The Hero of Ages is the third and final installment in Brandon Sanderson’s epic fantasy, the Mistborn trilogy. This book follows Vin and the crew as they attempt to stave off the end of the world, and brings together loose ends regarding the prophecies of the Hero of Ages, the power Vin found at the Well of Ascension, and the mysteries of what the Lord Ruler did and why. It’s a stunning conclusion involving magic, magical creatures, and gods. The only thing that could possibly make this fantasy any more fantastical is dragons.
You can find my review of Book One, The Final Empire, here, and my review of Book Two, The Well of Ascension, here. In this post, I’ll discuss my thoughts not only on The Hero of Ages as a single book, but as the Mistborn trilogy as a whole.
I simply had to jump into reading The Hero of Ages pretty much as soon as I finished reading The Well of Ascension, because there were so many unanswered questions. It did feel a little odd to start with, as there’s a year’s gap in between the end of Book Two and the beginning of Book Three, so jumping straight from one to the other was a little disorientating. It took me a few chapters to work out what was going on, and what had happened during the time skipped.
This book moves faster than The Well of Ascension; it starts off with a battle scene, and the tension only grows from there. We skip between different characters’ perspectives more in this book than in previous books – mostly Vin, Elend, Sazed, and Spook, but also Marsh, TenSoon, and Breeze – which also means skipping between multiple plotlines, which keeps things interesting and keeps things moving along nicely. Though my favourite viewpoint character changed throughout the book as I grew more invested in one plotline or another, I particularly liked TenSoon’s scenes for the insights they gave on the kandra – if you liked the amount we learned about kandra in The Well of Ascension, you’ll be amazed at how much we learn about them in The Hero of Ages!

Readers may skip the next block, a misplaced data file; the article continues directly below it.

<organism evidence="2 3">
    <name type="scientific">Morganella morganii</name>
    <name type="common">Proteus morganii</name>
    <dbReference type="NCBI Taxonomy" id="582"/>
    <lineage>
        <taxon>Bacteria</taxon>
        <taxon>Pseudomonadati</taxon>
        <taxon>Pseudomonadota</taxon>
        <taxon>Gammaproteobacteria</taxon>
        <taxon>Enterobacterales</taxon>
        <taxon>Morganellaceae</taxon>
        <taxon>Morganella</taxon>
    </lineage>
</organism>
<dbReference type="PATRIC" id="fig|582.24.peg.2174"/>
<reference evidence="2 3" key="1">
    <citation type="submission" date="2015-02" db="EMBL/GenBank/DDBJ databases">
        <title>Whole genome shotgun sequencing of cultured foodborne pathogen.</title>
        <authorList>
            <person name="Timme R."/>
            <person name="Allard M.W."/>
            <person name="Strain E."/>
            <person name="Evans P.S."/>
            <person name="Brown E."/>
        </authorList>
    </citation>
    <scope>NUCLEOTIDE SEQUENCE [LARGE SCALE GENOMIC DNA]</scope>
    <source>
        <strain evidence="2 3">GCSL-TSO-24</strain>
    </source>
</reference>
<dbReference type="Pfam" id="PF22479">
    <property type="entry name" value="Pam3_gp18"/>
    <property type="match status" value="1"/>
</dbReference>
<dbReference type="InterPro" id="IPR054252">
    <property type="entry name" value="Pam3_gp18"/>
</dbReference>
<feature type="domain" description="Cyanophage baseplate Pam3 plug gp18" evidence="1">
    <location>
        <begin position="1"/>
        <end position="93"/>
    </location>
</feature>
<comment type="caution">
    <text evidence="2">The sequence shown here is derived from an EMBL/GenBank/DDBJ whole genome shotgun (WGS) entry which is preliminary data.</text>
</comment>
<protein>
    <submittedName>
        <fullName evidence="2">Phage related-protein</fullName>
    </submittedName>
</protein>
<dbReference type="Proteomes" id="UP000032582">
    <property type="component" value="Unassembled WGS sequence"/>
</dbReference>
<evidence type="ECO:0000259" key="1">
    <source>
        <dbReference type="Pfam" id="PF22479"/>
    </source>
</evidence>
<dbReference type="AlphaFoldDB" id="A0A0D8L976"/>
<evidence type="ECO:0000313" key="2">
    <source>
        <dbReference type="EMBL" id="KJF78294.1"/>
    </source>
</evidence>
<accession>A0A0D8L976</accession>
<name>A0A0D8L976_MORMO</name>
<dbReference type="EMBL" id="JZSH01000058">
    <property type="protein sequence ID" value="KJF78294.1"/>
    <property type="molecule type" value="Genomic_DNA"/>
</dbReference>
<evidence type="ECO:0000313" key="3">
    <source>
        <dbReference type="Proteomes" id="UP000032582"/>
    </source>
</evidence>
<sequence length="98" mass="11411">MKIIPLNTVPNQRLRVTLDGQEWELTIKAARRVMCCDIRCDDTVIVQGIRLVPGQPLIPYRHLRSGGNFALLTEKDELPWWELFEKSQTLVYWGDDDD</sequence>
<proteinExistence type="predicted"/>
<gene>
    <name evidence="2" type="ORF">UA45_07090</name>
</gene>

My one other complaint – not really a complaint, as such, more of a niggle – was with the romantic relationships. Sanderson seems to do well at small tender moments, which work well with a long-established romance like Vin’s and Elend’s, or with something more subtle like Sazed’s and Tindwyl’s connection. However, it comes across more like insta-love with newly-established, secondary-character relationships such as the “romances” involving Breeze, Spook, and Demoux.